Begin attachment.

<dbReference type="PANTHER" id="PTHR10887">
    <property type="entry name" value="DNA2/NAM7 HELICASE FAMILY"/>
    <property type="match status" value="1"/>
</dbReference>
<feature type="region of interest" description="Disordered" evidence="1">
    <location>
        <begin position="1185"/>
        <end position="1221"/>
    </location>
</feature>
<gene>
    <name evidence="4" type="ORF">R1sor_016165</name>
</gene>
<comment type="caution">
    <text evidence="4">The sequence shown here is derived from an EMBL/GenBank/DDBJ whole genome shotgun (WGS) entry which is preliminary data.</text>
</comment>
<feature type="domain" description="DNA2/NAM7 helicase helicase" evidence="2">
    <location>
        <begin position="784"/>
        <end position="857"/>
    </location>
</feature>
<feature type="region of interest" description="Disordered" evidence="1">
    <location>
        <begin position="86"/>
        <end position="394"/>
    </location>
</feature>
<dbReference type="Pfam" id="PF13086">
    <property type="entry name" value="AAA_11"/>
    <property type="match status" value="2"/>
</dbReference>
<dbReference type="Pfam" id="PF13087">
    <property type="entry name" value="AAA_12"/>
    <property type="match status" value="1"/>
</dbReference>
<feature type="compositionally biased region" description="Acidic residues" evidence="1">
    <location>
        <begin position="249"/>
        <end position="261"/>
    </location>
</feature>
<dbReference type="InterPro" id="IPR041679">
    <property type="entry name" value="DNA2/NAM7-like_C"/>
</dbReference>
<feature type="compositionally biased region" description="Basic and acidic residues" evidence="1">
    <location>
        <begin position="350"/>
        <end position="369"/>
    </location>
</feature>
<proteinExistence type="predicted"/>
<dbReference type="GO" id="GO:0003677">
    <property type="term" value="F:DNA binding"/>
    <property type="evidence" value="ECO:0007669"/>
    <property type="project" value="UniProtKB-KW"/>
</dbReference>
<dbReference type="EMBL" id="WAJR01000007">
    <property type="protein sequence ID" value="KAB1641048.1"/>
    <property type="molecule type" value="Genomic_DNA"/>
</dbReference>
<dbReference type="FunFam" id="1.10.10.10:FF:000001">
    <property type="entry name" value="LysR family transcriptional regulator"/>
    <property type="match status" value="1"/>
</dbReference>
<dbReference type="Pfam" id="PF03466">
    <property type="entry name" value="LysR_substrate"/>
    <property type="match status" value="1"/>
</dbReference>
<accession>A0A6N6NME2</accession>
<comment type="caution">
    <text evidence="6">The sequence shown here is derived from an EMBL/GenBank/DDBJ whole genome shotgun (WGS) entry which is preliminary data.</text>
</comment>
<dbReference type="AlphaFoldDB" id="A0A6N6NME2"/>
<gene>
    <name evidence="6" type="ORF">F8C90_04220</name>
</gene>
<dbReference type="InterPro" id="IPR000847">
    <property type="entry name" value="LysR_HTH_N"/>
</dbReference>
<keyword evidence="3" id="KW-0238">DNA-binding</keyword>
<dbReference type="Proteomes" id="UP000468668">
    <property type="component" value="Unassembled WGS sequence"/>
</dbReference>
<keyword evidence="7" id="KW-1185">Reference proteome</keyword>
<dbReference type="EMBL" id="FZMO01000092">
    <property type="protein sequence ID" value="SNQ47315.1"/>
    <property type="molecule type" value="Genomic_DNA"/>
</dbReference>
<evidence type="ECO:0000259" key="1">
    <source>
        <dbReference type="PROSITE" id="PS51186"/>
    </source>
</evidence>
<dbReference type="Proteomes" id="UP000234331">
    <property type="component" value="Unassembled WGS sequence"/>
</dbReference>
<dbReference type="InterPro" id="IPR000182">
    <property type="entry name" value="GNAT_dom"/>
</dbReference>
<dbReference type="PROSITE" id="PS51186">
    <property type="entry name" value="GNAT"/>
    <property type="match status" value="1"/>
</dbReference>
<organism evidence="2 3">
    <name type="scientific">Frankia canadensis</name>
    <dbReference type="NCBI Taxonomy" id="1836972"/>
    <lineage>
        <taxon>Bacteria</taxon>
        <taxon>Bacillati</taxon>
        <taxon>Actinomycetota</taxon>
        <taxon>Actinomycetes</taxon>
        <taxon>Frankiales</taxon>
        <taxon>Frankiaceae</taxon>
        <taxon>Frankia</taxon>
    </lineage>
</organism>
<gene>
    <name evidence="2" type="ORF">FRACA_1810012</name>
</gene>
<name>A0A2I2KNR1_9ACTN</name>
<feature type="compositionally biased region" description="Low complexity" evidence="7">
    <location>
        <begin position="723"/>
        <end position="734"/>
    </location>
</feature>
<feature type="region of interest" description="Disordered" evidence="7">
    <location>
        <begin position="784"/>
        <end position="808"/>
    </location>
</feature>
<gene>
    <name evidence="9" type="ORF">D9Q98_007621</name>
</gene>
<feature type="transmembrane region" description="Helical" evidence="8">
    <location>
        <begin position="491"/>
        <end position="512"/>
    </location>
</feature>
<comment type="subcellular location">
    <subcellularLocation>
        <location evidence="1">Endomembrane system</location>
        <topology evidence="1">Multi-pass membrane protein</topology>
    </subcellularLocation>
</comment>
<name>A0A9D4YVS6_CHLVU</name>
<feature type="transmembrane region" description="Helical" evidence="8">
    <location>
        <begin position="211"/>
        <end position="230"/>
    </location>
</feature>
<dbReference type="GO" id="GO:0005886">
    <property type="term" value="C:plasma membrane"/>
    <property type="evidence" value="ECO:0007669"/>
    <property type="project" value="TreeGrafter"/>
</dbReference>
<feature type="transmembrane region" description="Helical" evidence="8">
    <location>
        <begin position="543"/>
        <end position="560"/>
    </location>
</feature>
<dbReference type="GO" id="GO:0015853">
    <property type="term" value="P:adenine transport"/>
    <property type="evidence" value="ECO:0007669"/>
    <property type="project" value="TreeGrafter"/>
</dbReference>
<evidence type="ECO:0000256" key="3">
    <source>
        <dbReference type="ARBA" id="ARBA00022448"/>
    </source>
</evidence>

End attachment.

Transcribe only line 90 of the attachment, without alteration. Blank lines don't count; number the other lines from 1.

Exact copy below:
<evidence type="ECO:0000259" key="1">